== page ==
To be human is to realize that each of us is separate, and we need to make connections with other persons, and that we are dependent on one another; and we are capable of breaking trust…and feeling remorse.
To be human is to have this thing we call ‘conscience.’ It’s to struggle with the questions about ‘right and wrong,’ the knowledge of good and evil.
That’s what happened in the Garden of Eden story: they were told not to eat from the tree of the knowledge of good and evil, for ‘on the day you eat of it you shall die.’ The punishment for sin, in the Genesis myth, is death.
How to get around that fate? Christian theology has Jesus became ‘the new Adam.’ It’s a new beginning…spring!
One interesting big of Christian theology says that the wood for the cross on which he would be sacrificed was made from that tree—that very tree—the tree of the knowledge of good and evil in the Garden of Eden. (See Alan Watts, Myth and Ritual in Christianity.)
Christian theology (doctrine of original sin) says that the sin of Adam is passed on to every person—that we inherited it; it comes automatically with the human package.
The point is that there is deep Truth in all of these mythological stories. They are not true stories, of course. But they are Truth stories.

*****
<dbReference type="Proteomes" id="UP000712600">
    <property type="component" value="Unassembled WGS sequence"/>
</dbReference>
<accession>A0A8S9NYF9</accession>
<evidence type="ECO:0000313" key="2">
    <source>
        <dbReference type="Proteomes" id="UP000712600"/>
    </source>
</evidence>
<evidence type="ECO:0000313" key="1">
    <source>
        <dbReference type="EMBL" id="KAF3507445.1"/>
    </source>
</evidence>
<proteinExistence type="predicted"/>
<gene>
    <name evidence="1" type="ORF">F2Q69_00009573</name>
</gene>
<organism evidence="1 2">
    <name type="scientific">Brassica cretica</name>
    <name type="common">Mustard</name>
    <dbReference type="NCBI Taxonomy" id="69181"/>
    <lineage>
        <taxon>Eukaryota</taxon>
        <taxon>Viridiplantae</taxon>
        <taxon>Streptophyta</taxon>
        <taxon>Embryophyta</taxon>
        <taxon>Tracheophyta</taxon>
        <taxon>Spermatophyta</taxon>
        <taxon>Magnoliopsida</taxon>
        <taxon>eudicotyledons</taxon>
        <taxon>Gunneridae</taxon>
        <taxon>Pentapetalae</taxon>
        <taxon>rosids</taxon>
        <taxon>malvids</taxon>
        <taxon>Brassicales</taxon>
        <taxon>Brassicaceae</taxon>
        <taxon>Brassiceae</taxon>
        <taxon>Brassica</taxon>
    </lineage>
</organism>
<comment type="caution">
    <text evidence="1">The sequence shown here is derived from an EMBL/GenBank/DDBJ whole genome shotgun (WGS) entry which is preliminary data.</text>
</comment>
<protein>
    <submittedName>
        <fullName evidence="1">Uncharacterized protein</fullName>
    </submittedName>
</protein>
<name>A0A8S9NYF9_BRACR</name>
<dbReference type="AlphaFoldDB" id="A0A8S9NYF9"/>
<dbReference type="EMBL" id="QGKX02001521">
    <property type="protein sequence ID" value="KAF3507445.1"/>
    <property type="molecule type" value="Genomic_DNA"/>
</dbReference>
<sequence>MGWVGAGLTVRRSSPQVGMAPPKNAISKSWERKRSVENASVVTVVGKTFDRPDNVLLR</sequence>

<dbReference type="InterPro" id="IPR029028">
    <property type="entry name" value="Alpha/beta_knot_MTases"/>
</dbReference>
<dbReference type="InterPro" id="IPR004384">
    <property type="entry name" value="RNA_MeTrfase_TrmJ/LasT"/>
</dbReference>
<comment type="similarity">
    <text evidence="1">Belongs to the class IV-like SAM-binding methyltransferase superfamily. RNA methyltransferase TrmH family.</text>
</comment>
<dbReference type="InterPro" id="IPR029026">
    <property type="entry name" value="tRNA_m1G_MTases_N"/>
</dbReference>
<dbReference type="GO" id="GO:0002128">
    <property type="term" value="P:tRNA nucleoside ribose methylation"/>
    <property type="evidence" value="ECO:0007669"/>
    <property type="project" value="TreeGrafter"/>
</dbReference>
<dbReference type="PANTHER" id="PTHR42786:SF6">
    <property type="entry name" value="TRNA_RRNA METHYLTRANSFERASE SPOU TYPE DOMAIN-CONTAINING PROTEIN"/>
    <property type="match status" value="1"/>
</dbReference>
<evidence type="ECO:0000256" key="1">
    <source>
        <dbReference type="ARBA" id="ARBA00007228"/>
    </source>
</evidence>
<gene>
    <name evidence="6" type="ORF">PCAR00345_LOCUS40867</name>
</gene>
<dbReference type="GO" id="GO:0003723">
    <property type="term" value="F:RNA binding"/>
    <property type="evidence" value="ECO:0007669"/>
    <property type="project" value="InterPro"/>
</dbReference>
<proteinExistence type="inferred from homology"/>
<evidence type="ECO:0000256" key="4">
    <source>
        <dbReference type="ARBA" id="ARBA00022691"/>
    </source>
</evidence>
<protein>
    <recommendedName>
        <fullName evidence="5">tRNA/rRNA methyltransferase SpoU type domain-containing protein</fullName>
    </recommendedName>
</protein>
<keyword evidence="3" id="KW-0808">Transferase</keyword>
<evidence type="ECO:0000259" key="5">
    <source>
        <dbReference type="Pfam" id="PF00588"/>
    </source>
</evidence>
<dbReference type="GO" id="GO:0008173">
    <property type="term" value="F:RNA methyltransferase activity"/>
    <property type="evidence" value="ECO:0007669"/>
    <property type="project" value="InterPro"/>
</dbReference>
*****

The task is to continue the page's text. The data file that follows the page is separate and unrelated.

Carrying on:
What’s the Truth behind these stories? Whatever the truths are, they are human truths—they are the essential ingredients in this human experience of ours. If nothing else, the idea of inheriting ‘original sin’ has to do with the thing we call ‘the human conscience.’ It’s about the realization that we make mistakes—that we’re not perfect. It’s about feeling some sense of shame, some feelings of guilt, without which we are lacking a necessary human ingredient.
We say that a person without an active moral conscience—a sense of right and wrong, is a sociopath. One of the fallacies of liberal theology as put forward by some Unitarians is the silly and even dangerous notion that we can be human without having any sense of shame or guilt. A sign in front of a Unitarian church said, “We don’t do guilt.” It’s one thing not to rub your nose in it, to say that you are ‘a sinner in the hands of an angry God.” It’s quite another to suggest that you don’t need to have guilt or shame.
A sense of guilt and shame comes with the human territory. The Easter story gets at that essential core—it’s touches the heart of what it means to be human.
The Old Testament (as we call it) is filled with lots of characters and lots of fascinating stories, from Adam and Eve, to Cain and Abel, to Noah and his ark, to Abraham, Isaac and Jacob…to Ruth and Esther, to Jonah, whose time in the belly of the big fish is compared to Jesus in the tomb.
The New Testament uses the story of one person, Jesus, as a model—a summary of that collection of characters, including God Himself.